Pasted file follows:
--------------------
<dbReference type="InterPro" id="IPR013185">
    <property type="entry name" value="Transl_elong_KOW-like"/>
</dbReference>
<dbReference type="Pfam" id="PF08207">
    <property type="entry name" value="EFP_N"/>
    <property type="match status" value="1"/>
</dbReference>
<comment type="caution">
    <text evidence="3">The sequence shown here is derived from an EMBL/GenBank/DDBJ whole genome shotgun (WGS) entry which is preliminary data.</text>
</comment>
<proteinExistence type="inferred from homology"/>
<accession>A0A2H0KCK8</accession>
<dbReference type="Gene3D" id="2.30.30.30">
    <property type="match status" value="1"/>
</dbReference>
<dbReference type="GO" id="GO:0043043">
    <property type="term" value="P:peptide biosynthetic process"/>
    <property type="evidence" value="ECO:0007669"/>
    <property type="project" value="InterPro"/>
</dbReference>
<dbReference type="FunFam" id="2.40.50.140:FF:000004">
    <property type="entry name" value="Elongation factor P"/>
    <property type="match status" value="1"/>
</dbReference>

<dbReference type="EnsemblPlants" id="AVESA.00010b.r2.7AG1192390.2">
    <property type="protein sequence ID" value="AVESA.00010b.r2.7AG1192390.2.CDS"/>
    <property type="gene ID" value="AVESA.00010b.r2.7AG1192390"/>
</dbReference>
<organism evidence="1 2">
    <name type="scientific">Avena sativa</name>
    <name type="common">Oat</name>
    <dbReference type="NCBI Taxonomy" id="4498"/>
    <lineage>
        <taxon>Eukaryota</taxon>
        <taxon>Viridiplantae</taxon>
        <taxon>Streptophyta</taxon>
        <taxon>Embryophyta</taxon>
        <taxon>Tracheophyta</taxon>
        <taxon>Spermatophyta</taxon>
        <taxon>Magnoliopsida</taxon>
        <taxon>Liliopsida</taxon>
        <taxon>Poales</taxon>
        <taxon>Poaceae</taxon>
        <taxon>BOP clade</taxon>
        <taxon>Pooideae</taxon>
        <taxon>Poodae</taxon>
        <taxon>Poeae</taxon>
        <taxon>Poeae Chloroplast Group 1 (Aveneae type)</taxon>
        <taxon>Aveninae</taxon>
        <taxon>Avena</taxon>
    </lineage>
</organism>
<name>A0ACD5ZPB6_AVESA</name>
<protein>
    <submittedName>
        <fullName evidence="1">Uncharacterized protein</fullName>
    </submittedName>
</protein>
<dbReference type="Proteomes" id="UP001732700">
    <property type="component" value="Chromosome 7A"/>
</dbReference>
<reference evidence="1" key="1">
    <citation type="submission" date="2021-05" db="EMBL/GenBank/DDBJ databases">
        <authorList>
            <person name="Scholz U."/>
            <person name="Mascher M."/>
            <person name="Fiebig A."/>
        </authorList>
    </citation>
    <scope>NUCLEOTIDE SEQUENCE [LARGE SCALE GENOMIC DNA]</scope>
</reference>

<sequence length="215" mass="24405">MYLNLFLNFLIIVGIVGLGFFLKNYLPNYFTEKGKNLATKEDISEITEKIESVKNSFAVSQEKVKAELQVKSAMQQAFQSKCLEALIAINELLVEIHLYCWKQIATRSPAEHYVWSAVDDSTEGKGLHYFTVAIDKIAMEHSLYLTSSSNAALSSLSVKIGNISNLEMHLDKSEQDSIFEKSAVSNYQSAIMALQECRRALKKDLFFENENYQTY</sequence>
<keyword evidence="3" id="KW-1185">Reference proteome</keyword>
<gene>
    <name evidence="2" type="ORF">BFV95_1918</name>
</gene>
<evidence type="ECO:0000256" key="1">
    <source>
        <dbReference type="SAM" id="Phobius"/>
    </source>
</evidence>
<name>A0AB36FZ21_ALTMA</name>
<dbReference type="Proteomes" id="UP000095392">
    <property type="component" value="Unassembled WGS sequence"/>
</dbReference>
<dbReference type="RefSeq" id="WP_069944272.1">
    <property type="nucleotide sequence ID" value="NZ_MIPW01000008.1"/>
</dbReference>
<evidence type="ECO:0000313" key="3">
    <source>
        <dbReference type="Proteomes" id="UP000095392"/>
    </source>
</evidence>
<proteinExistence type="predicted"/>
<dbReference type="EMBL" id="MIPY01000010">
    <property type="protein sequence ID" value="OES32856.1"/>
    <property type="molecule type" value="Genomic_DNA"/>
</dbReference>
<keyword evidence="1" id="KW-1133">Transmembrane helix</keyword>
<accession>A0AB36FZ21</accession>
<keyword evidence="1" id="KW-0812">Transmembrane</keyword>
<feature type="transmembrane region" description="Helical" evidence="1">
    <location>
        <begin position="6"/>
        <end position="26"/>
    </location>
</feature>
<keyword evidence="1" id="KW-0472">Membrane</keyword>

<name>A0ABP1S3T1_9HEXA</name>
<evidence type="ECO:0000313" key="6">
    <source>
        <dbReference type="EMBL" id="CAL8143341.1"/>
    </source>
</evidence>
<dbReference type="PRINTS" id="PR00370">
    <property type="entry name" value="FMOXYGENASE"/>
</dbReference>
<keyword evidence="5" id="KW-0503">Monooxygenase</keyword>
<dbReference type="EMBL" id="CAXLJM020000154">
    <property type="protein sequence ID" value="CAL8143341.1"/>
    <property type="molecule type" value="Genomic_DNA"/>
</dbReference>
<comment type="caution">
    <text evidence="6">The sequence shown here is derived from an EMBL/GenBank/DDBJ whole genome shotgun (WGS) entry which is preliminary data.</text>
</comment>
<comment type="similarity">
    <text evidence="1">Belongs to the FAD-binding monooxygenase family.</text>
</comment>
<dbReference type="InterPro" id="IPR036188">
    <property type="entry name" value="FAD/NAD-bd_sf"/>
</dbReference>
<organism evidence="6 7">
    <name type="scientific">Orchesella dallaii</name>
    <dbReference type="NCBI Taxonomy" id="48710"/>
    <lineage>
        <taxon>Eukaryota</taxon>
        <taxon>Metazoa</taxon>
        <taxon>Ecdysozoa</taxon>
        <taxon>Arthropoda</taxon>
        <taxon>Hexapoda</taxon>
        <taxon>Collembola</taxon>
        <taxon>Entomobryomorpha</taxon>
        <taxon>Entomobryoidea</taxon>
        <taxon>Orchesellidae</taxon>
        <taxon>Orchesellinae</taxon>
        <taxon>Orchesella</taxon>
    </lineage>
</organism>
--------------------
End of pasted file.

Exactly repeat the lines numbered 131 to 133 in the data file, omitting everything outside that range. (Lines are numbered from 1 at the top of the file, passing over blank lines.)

</dbReference>
<organism evidence="6 7">
    <name type="scientific">Orchesella dallaii</name>